Catching Omicron with Zach Aralis

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Illustrated by Bridget Rios

Eric Kwon

Science & Technology Editor

The new Omicron variant has proved to be a different beast in comparison to the Delta variant and its predecessor. After what seemed to be a period of returning normalcy from the Delta variant, COVID-19 struck again, thus initiating a series of all too familiar lockdowns. However, Zach Aralis, a PhD candidate at UC Santa Barbara, has created a rapid test specifically for the Omicron variant. 

In an interview with The Bottom Line, Zach Aralis — who works with virology in professor Carolina Aria’s lab of molecular, cellular, and developmental biology — discussed the particulars of his research, as well as his insights into the Omicron variant.

To understand why research and innovation in specific relation to Omicron are important, one must understand how it distinguishes itself from its other variants. The Omicron variant, as Aralis claims, is the most divergent of the variants, meaning that it has the most mutations. More mutations mean a greater risk of danger. Additionally, another factor that has made the Omicron variant alarming is its rapid case increases, which first arrived out of South Africa. Data on the Omicron variant is still being gathered. 

Though an exhaustive store of knowledge is not available on the Omicron variant, Aralis knew that there must be a more efficient way to test for the variant. “The gold standard at the moment for determining what variants a particular patient has is to do a whole genome sequence on the viral genome,” Aralis said. Though this test gives all the mutations available in that viral strain, the staggering amount of information makes obtaining data slower than what is ideal. Slow, as in weeks to a month.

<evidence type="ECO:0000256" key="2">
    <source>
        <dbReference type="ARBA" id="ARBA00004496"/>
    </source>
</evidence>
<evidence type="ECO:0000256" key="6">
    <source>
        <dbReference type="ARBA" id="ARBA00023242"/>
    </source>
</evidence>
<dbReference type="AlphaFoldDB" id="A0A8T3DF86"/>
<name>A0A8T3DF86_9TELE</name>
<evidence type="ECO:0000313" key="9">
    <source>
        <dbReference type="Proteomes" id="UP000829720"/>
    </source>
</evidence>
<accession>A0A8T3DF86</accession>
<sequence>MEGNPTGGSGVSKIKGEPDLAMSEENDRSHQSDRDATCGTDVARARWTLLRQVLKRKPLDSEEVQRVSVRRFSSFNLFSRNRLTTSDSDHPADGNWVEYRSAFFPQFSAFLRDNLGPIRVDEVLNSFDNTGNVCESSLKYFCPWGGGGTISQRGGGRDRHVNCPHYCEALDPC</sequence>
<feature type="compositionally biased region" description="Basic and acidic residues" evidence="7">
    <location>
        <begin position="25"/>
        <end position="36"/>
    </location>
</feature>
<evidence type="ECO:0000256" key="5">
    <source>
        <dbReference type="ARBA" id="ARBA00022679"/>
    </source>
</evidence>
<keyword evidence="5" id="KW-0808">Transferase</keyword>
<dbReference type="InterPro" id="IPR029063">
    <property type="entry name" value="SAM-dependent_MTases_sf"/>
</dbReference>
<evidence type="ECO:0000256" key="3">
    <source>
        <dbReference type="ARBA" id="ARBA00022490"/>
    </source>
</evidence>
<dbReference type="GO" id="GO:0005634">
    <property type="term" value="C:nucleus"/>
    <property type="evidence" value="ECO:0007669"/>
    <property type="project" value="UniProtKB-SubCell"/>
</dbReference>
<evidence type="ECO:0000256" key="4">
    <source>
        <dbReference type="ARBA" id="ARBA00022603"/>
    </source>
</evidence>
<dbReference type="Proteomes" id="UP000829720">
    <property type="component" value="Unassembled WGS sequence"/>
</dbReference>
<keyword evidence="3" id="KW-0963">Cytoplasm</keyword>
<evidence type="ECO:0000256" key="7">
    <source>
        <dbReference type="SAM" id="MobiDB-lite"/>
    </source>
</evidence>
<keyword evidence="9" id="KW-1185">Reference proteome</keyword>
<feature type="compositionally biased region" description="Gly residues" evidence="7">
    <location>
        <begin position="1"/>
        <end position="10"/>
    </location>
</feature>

Therefore, Arias sought to create a test that was more efficient. “Designing this test was about going through and finding areas of the Omicron genome that were heavily mutated in a small region. That gave us something to target.” With that, Omicron identification became much easier, creating a system of data collection that needed much less information in order to operate. With his new test, results could arrive in hours. 

When asked about his thoughts on the direction the Omicron variant will head, he hoped that dealing with the Omicron variant would be better than other variants. Though the Omicron variant contractions are shooting way up, he expected the numbers to go down dramatically as well. The main thing, of course, is whether or not rates of infection will be able to decrease too. 

Aralis mentioned that the “global community is more or less prepared,” as people are familiar with lockdowns and being in a pandemic in general. He did worry about COVID-19 fatigue, however, where the “burnout from being in a pandemic is very real” and people will more easily forgo the concerns for their health, or even just stop caring altogether, no matter how much scientific evidence there is. 

Aralis wished he developed the test sooner, as earlier development would have meant being able to catch the virus earlier, thus containing the outbreak. Moving forward, he is concerned about what may come after the Omicron variant. As he continues his research, he thinks about how he might be able to create a test further ahead of time to be more prepared for a future COVID-19 variant.